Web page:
Surfing had grown in popularity when Wally Cairns and his family arrived to Sydney in the late 1950s. Wally was intent on establishing a new engineering business in the big smoke with a larger clientele. He chose a comfortable house to rent at Avalon. Mary Cairns had a sister already living there. Wally’s new dream was to build a big home by the sea after his business was up and running. His oldest son, David, suffered bronchial problems. As a nurse, Mary Cairns knew getting him swimming at the beach would help strengthen his lungs. David and his younger sister, Sue, enjoyed the beach immensely. They quickly adjusted to Sydney life. Being the new boy at school wasn’t easy for young Ian though, especially after he shit in his pants one day in the classroom and immediately became the object of cruel childhood jibes.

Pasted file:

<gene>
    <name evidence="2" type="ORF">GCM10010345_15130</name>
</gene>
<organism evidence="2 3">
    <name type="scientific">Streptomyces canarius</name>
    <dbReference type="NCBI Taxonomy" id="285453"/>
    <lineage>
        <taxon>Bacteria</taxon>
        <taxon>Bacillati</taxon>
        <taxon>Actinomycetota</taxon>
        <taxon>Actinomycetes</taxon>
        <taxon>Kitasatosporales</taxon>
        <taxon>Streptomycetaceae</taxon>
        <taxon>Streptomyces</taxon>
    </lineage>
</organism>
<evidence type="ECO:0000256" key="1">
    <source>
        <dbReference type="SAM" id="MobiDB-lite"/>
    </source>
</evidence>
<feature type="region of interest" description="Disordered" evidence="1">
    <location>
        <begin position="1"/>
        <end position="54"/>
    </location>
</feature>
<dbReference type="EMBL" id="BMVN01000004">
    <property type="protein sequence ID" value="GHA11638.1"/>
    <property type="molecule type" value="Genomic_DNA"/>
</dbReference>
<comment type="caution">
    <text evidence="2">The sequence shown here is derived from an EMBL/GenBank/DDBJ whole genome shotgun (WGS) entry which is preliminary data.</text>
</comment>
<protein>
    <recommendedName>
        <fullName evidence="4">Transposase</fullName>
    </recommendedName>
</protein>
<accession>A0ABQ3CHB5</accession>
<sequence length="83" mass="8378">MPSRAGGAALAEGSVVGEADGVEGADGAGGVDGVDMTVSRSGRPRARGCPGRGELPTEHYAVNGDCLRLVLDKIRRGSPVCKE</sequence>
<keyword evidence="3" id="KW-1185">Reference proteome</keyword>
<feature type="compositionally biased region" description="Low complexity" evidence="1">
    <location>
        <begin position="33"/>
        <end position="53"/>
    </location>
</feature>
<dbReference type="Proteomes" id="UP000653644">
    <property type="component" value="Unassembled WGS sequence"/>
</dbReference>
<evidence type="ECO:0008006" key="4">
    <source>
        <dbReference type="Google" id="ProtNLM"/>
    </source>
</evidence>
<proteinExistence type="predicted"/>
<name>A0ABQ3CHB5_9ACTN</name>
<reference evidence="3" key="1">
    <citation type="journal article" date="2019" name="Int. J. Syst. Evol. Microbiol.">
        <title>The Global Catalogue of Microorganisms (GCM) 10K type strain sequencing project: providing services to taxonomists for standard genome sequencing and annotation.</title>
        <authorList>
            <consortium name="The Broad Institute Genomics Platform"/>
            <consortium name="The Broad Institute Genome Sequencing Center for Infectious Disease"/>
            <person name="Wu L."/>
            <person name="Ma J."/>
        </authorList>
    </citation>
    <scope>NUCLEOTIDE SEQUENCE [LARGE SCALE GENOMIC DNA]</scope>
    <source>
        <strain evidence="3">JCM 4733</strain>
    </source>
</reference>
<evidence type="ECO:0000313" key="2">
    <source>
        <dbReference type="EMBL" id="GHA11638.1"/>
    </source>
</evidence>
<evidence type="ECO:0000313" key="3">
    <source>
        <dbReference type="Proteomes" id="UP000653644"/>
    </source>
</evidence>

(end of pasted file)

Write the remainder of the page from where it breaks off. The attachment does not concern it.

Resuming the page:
In the early 1960s, Wally and Mary Cairns observed their youngest son was becoming introverted compared to their oldest boy. David, four years Ian’s senior, had settled perfectly into Narrabeen High School. He was an A student, a State champion cross country runner, a star athlete, and popular with all the lads. David was on his way to becoming the school’s head prefect. Ian, on the other hand, preferred his own company. He was pretty much a loner. He was always getting injured too, or finding his way into some sort of trouble, like when playing with Richard Ponsford in Avalon’s surrounding bush land. The Ponsford boy was Ian’s only childhood friend. They were taking turns pretending to be pirates and Aboriginals. The boys had fashioned together some wooden swords and spears. Ian immersed himself fully into character. He imagined he was the brave and fearsome Sydney native warrior Pemulwuy. He aimed his spear with deadly focus at Richard and hurled it with all his might. The sharpened weapon just missed Richard’s head. The boy screamed in pain with a little spear hanging out of his shoulder. He ran home crying as blood oozed from his wound. The boy’s father was a respectable gentleman who owned the clothing store in Avalon. He was furious. He and his wife were horrified at what Ian’s ideas were of having fun. Both agreed there was something very different about the younger Cairns boy. Ian was barred for life from playing with Richard.